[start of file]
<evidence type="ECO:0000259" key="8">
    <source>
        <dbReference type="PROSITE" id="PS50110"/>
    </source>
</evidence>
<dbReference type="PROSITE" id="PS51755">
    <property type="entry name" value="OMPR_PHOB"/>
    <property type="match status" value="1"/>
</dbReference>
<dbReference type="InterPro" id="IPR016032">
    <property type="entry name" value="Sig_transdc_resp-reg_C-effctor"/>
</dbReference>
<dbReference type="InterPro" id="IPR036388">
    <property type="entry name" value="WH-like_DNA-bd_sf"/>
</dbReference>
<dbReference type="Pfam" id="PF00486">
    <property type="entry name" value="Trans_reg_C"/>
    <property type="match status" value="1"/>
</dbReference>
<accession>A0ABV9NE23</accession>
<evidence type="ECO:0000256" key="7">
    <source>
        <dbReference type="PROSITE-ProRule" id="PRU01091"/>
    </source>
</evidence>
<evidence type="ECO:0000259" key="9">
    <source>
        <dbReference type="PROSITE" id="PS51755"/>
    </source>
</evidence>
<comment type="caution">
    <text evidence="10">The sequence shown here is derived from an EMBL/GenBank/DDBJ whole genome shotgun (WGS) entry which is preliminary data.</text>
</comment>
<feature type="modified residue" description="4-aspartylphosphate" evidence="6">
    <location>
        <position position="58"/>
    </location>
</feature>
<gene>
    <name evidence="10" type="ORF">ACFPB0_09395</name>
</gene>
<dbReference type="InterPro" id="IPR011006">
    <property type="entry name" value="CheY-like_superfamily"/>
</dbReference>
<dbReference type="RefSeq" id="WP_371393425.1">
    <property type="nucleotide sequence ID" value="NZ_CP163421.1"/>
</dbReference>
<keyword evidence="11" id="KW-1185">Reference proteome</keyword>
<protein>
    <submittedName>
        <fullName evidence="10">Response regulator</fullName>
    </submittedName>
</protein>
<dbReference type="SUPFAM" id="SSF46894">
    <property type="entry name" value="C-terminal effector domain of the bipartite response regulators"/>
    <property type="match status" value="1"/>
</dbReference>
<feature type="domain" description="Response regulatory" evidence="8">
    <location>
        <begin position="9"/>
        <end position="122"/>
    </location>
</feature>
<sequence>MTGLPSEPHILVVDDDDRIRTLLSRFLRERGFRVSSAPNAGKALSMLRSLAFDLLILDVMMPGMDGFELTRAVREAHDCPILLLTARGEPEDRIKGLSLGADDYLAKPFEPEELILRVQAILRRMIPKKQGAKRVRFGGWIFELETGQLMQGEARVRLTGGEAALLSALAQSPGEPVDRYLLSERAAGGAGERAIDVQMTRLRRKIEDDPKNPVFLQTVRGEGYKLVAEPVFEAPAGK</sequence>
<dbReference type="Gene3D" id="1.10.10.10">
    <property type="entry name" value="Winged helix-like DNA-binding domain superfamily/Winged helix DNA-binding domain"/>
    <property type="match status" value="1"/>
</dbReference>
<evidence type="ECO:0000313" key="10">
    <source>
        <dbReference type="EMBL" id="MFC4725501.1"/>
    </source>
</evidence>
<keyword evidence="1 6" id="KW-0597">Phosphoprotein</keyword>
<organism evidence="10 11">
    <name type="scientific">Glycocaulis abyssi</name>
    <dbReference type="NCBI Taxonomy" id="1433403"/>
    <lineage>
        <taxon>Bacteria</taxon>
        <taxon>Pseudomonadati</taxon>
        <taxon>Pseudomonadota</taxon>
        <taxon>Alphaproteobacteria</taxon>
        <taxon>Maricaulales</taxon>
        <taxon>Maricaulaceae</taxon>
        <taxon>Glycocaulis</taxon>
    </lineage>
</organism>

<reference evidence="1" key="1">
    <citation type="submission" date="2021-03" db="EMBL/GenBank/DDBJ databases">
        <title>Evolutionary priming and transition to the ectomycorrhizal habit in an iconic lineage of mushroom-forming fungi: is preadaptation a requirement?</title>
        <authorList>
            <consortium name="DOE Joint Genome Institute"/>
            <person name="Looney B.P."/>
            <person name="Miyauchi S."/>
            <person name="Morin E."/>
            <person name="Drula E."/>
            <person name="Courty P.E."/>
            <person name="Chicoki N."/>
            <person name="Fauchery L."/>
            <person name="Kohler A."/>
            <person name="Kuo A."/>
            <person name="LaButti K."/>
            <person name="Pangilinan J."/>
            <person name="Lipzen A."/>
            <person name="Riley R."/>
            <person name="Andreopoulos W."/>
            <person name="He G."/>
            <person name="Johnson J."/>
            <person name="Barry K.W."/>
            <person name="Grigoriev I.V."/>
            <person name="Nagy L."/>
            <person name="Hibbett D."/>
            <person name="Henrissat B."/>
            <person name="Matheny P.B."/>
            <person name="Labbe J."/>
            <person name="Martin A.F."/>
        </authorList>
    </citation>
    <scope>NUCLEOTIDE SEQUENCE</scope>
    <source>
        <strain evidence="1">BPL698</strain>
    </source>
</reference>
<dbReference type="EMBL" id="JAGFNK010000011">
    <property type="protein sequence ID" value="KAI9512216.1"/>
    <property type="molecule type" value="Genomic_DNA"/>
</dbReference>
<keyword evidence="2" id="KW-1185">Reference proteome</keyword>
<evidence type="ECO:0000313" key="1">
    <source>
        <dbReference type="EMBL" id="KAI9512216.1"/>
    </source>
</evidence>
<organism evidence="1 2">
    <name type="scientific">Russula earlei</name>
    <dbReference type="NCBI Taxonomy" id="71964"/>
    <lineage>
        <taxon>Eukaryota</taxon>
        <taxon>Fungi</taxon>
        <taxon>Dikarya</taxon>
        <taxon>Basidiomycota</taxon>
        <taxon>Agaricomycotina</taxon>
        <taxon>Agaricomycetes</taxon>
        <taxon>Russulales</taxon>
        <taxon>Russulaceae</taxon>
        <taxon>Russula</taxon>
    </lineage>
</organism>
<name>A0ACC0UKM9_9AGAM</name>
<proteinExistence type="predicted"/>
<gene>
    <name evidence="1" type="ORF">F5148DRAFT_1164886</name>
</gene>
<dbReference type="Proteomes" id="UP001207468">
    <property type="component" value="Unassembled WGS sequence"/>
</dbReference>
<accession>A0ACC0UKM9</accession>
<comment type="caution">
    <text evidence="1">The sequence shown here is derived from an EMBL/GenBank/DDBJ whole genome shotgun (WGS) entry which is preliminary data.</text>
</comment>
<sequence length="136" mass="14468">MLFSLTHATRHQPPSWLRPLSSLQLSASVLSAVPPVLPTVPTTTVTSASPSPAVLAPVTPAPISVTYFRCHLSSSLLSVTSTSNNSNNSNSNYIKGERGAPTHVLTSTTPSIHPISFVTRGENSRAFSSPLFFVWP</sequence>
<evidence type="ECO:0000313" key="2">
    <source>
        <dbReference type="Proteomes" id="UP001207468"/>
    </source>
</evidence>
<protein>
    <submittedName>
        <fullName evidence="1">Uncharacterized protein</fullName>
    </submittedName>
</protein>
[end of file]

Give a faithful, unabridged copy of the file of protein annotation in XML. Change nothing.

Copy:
<evidence type="ECO:0000259" key="8">
    <source>
        <dbReference type="PROSITE" id="PS50110"/>
    </source>
</evidence>
<dbReference type="PROSITE" id="PS51755">
    <property type="entry name" value="OMPR_PHOB"/>
    <property type="match status" value="1"/>
</dbReference>
<dbReference type="InterPro" id="IPR016032">
    <property type="entry name" value="Sig_transdc_resp-reg_C-effctor"/>
</dbReference>
<dbReference type="InterPro" id="IPR036388">
    <property type="entry name" value="WH-like_DNA-bd_sf"/>
</dbReference>
<dbReference type="Pfam" id="PF00486">
    <property type="entry name" value="Trans_reg_C"/>
    <property type="match status" value="1"/>
</dbReference>
<accession>A0ABV9NE23</accession>
<evidence type="ECO:0000256" key="7">
    <source>
        <dbReference type="PROSITE-ProRule" id="PRU01091"/>
    </source>
</evidence>
<evidence type="ECO:0000259" key="9">
    <source>
        <dbReference type="PROSITE" id="PS51755"/>
    </source>
</evidence>
<comment type="caution">
    <text evidence="10">The sequence shown here is derived from an EMBL/GenBank/DDBJ whole genome shotgun (WGS) entry which is preliminary data.</text>
</comment>
<feature type="modified residue" description="4-aspartylphosphate" evidence="6">
    <location>
        <position position="58"/>
    </location>
</feature>
<gene>
    <name evidence="10" type="ORF">ACFPB0_09395</name>
</gene>
<dbReference type="InterPro" id="IPR011006">
    <property type="entry name" value="CheY-like_superfamily"/>
</dbReference>
<dbReference type="RefSeq" id="WP_371393425.1">
    <property type="nucleotide sequence ID" value="NZ_CP163421.1"/>
</dbReference>
<keyword evidence="11" id="KW-1185">Reference proteome</keyword>
<protein>
    <submittedName>
        <fullName evidence="10">Response regulator</fullName>
    </submittedName>
</protein>
<dbReference type="SUPFAM" id="SSF46894">
    <property type="entry name" value="C-terminal effector domain of the bipartite response regulators"/>
    <property type="match status" value="1"/>
</dbReference>
<feature type="domain" description="Response regulatory" evidence="8">
    <location>
        <begin position="9"/>
        <end position="122"/>
    </location>
</feature>
<sequence>MTGLPSEPHILVVDDDDRIRTLLSRFLRERGFRVSSAPNAGKALSMLRSLAFDLLILDVMMPGMDGFELTRAVREAHDCPILLLTARGEPEDRIKGLSLGADDYLAKPFEPEELILRVQAILRRMIPKKQGAKRVRFGGWIFELETGQLMQGEARVRLTGGEAALLSALAQSPGEPVDRYLLSERAAGGAGERAIDVQMTRLRRKIEDDPKNPVFLQTVRGEGYKLVAEPVFEAPAGK</sequence>
<dbReference type="Gene3D" id="1.10.10.10">
    <property type="entry name" value="Winged helix-like DNA-binding domain superfamily/Winged helix DNA-binding domain"/>
    <property type="match status" value="1"/>
</dbReference>
<evidence type="ECO:0000313" key="10">
    <source>
        <dbReference type="EMBL" id="MFC4725501.1"/>
    </source>
</evidence>
<keyword evidence="1 6" id="KW-0597">Phosphoprotein</keyword>
<organism evidence="10 11">
    <name type="scientific">Glycocaulis abyssi</name>
    <dbReference type="NCBI Taxonomy" id="1433403"/>
    <lineage>
        <taxon>Bacteria</taxon>
        <taxon>Pseudomonadati</taxon>
        <taxon>Pseudomonadota</taxon>
        <taxon>Alphaproteobacteria</taxon>
        <taxon>Maricaulales</taxon>
        <taxon>Maricaulaceae</taxon>
        <taxon>Glycocaulis</taxon>
    </lineage>
</organism>

<reference evidence="1" key="1">
    <citation type="submission" date="2021-03" db="EMBL/GenBank/DDBJ databases">
        <title>Evolutionary priming and transition to the ectomycorrhizal habit in an iconic lineage of mushroom-forming fungi: is preadaptation a requirement?</title>
        <authorList>
            <consortium name="DOE Joint Genome Institute"/>
            <person name="Looney B.P."/>
            <person name="Miyauchi S."/>
            <person name="Morin E."/>
            <person name="Drula E."/>
            <person name="Courty P.E."/>
            <person name="Chicoki N."/>
            <person name="Fauchery L."/>
            <person name="Kohler A."/>
            <person name="Kuo A."/>
            <person name="LaButti K."/>
            <person name="Pangilinan J."/>
            <person name="Lipzen A."/>
            <person name="Riley R."/>
            <person name="Andreopoulos W."/>
            <person name="He G."/>
            <person name="Johnson J."/>
            <person name="Barry K.W."/>
            <person name="Grigoriev I.V."/>
            <person name="Nagy L."/>
            <person name="Hibbett D."/>
            <person name="Henrissat B."/>
            <person name="Matheny P.B."/>
            <person name="Labbe J."/>
            <person name="Martin A.F."/>
        </authorList>
    </citation>
    <scope>NUCLEOTIDE SEQUENCE</scope>
    <source>
        <strain evidence="1">BPL698</strain>
    </source>
</reference>
<dbReference type="EMBL" id="JAGFNK010000011">
    <property type="protein sequence ID" value="KAI9512216.1"/>
    <property type="molecule type" value="Genomic_DNA"/>
</dbReference>
<keyword evidence="2" id="KW-1185">Reference proteome</keyword>
<evidence type="ECO:0000313" key="1">
    <source>
        <dbReference type="EMBL" id="KAI9512216.1"/>
    </source>
</evidence>
<organism evidence="1 2">
    <name type="scientific">Russula earlei</name>
    <dbReference type="NCBI Taxonomy" id="71964"/>
    <lineage>
        <taxon>Eukaryota</taxon>
        <taxon>Fungi</taxon>
        <taxon>Dikarya</taxon>
        <taxon>Basidiomycota</taxon>
        <taxon>Agaricomycotina</taxon>
        <taxon>Agaricomycetes</taxon>
        <taxon>Russulales</taxon>
        <taxon>Russulaceae</taxon>
        <taxon>Russula</taxon>
    </lineage>
</organism>
<name>A0ACC0UKM9_9AGAM</name>
<proteinExistence type="predicted"/>
<gene>
    <name evidence="1" type="ORF">F5148DRAFT_1164886</name>
</gene>
<dbReference type="Proteomes" id="UP001207468">
    <property type="component" value="Unassembled WGS sequence"/>
</dbReference>
<accession>A0ACC0UKM9</accession>
<comment type="caution">
    <text evidence="1">The sequence shown here is derived from an EMBL/GenBank/DDBJ whole genome shotgun (WGS) entry which is preliminary data.</text>
</comment>
<sequence length="136" mass="14468">MLFSLTHATRHQPPSWLRPLSSLQLSASVLSAVPPVLPTVPTTTVTSASPSPAVLAPVTPAPISVTYFRCHLSSSLLSVTSTSNNSNNSNSNYIKGERGAPTHVLTSTTPSIHPISFVTRGENSRAFSSPLFFVWP</sequence>
<evidence type="ECO:0000313" key="2">
    <source>
        <dbReference type="Proteomes" id="UP001207468"/>
    </source>
</evidence>
<protein>
    <submittedName>
        <fullName evidence="1">Uncharacterized protein</fullName>
    </submittedName>
</protein>